Last Thursday, I left you with the following information. We were on a rescue mission far away from home because on Saturday night, September 8, Older Daughter saw a black and white kitten in a very remote area. We went as a family to the location on that Sunday and there (in the distance) was the tuxie kitty and two more kittens. Luck was with us that night and we came home with the tuxie, but the other two disappeared into the dense foliage beside the road before we could even see what they looked like. I spent the entire week making trips to the area, searching for the remaining two kittens, setting the trap, driving back home, and returning at night with hopes of a capture. It was on that Monday, and ONLY on that day, that Younger Daughter and I got an up-close glimpse of one of the remaining two - a calico who bailed into the weeds.
The tuxie moved into my bathroom and received the name Truly. We basically did not SEE Truly at all from Monday through Thursday while she hid under the bathroom cabinet except to eat and use the litter box. My heart broke when she came tearing out from under that cabinet upon seeing Jo-Jo - our little calico. Clearly Truly thought this was her sibling. I desperately wanted to re-unite Truly with the calico she had been surviving with. But day in and day out, trip after trip - NOTHING.
I posted on Thursday morning and went about my day. I knew I couldn’t continue to make an hour-and-a-half round-trip journey twice a day for much longer. Oh how I longed to be successful in trapping the remaining two kittens. But traveling to this remote area was taking huge chunks of every day and way too much money in gasoline. And there hadn’t been even one sighting since that Monday. It is hard to adequately describe what it’s like to trap. There is hope, and longing, and a desperate desire to take an animal out of a life of struggle and bare survival. There is a knot in your stomach and a pounding heartbeat as you near the place where you’ve left the trap. You remind yourself as you approach that it will be worth all of the time, effort, and money if you can just take a baby out of these conditions. I won’t lie - when the trap is empty, the letdown is heavy.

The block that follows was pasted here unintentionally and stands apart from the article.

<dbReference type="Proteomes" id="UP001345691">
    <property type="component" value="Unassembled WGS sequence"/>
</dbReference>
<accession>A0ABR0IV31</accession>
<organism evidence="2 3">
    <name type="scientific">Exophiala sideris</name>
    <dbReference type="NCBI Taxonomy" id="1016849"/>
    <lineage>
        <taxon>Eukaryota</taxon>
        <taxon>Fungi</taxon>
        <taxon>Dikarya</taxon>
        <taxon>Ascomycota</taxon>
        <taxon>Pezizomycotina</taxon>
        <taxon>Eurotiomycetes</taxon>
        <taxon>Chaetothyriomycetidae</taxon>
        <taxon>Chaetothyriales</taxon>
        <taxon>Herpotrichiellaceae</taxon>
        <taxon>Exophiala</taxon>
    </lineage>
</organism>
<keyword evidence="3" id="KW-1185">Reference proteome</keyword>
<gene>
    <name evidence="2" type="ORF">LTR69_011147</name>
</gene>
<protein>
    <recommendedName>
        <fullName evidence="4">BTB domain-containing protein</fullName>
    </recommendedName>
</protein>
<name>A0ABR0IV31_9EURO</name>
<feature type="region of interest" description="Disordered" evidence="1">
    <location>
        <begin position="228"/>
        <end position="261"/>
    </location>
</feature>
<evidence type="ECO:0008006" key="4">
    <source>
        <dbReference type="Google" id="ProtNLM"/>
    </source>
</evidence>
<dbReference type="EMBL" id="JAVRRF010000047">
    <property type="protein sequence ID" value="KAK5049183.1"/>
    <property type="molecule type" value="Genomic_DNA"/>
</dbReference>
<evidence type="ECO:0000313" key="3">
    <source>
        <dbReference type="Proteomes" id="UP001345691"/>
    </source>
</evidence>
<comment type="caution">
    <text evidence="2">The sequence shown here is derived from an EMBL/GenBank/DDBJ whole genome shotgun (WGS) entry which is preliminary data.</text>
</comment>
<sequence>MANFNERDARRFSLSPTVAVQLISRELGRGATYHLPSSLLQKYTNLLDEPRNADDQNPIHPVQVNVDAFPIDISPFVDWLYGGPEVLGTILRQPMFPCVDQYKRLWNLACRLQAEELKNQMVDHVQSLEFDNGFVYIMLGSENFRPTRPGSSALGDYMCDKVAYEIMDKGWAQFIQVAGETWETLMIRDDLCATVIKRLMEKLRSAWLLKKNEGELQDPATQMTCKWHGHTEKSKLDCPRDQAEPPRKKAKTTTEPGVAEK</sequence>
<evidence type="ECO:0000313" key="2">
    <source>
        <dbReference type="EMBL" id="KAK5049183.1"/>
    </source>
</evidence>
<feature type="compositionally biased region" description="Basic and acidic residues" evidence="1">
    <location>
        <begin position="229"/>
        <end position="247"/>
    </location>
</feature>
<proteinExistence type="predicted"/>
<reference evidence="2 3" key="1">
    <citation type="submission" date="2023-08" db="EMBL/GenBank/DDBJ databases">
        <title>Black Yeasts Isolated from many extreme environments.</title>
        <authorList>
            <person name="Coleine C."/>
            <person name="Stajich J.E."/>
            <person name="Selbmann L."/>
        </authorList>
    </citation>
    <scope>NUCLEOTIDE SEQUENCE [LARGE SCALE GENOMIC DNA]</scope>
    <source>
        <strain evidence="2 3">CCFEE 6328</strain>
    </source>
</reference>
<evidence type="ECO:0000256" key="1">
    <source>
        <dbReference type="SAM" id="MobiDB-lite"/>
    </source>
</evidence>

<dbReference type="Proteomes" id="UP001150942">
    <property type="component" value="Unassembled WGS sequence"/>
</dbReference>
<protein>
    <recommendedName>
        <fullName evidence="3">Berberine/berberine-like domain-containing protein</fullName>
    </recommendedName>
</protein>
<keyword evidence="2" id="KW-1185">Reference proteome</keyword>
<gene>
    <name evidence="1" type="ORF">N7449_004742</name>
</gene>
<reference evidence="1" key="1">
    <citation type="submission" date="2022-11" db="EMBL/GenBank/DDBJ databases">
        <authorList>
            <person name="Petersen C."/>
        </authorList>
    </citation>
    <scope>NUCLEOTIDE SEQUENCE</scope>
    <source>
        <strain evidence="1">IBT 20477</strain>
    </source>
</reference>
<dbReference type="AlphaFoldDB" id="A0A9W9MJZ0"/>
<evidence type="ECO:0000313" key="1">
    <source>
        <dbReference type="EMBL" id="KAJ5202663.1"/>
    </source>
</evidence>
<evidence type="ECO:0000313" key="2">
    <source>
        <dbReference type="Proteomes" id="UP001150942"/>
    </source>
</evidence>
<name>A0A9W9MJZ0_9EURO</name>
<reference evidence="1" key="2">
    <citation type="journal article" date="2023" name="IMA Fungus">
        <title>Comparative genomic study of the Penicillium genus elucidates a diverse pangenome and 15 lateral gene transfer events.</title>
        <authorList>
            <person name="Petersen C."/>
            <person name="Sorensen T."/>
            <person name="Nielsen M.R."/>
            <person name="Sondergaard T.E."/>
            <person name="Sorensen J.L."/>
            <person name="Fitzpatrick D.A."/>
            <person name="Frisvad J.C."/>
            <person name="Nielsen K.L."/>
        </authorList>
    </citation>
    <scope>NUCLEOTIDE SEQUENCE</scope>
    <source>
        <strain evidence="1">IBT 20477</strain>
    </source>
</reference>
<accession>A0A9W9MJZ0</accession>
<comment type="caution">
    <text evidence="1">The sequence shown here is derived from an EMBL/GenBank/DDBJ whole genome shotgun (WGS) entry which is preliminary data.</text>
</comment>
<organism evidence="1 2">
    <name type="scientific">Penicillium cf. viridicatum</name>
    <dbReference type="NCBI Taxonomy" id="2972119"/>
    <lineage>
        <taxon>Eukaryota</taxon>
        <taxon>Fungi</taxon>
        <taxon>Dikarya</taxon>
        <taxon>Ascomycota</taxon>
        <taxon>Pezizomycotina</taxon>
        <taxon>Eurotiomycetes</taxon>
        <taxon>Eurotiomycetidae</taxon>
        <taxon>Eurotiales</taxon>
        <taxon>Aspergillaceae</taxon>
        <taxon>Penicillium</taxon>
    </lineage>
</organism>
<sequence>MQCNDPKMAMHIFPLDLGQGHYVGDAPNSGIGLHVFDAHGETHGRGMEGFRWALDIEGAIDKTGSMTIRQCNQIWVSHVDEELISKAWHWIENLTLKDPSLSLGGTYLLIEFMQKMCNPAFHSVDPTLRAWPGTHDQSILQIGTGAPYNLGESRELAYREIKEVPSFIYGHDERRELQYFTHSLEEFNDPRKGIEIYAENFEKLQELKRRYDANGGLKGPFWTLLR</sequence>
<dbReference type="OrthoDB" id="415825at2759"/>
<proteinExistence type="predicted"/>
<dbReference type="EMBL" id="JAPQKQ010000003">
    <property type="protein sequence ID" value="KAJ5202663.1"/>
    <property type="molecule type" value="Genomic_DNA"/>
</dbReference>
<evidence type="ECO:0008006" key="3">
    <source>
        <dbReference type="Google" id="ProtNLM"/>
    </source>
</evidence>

On Thursday afternoon, after searching and scanning and hoping, I left the trap set and drove home. Once again, I would hope that this would be the day. Thursday night was nice because both of my daughters came to our house for supper. I got some chores finished after our meal, and just after dusk the four of us set out. When we arrived in the area where I’d left the trap, we tried hard to peek into the weeds to see if the trap door was still standing open. But it was dark outside, so the girls jumped out to check. I heard squeals and then - We got her! We got the calico!
Relief and joy flooded over me. This felt amazing. Not only did we have another one of the three kittens we had seen that first night, but it was the calico - the one I had hoped to give to Truly. The disappointment is great when the trap is empty. The joy is mountain-high when the trap contains a little one who needs us - a little being who no longer has to struggle just to survive.
I introduced our calico into the bathroom when we got home. Her colors are beautiful, and they reminded me of the colors of Autumn so our new girl had her name. My daughters and I crouched quietly in the floor as Autumn crept out of the trap. As she headed for the safety of the space underneath the cabinet, Truly came pouring out to meet her. Autumn was only interested in getting to a safe place of hiding, but Truly was in love. My daughters had to leave, so I walked them outside. When I slipped back into the bathroom a little later, I heard purring coming from underneath the cabinet. Truly, no doubt, had HER calico.
Two down with one more to go. I spent Friday, Saturday, and Sunday continuing to travel twice a day, search, set the trap and check the trap. Nothing. (Well, actually not nothing. We caught a possum on Saturday night and quickly released her.) The joy from Thursday night would have to hold me for a while. Discovering NO sign of the third kitten was disappointing. That disappointment continues even today, but a different species of joy hit on Saturday night. And that is tomorrow’s story.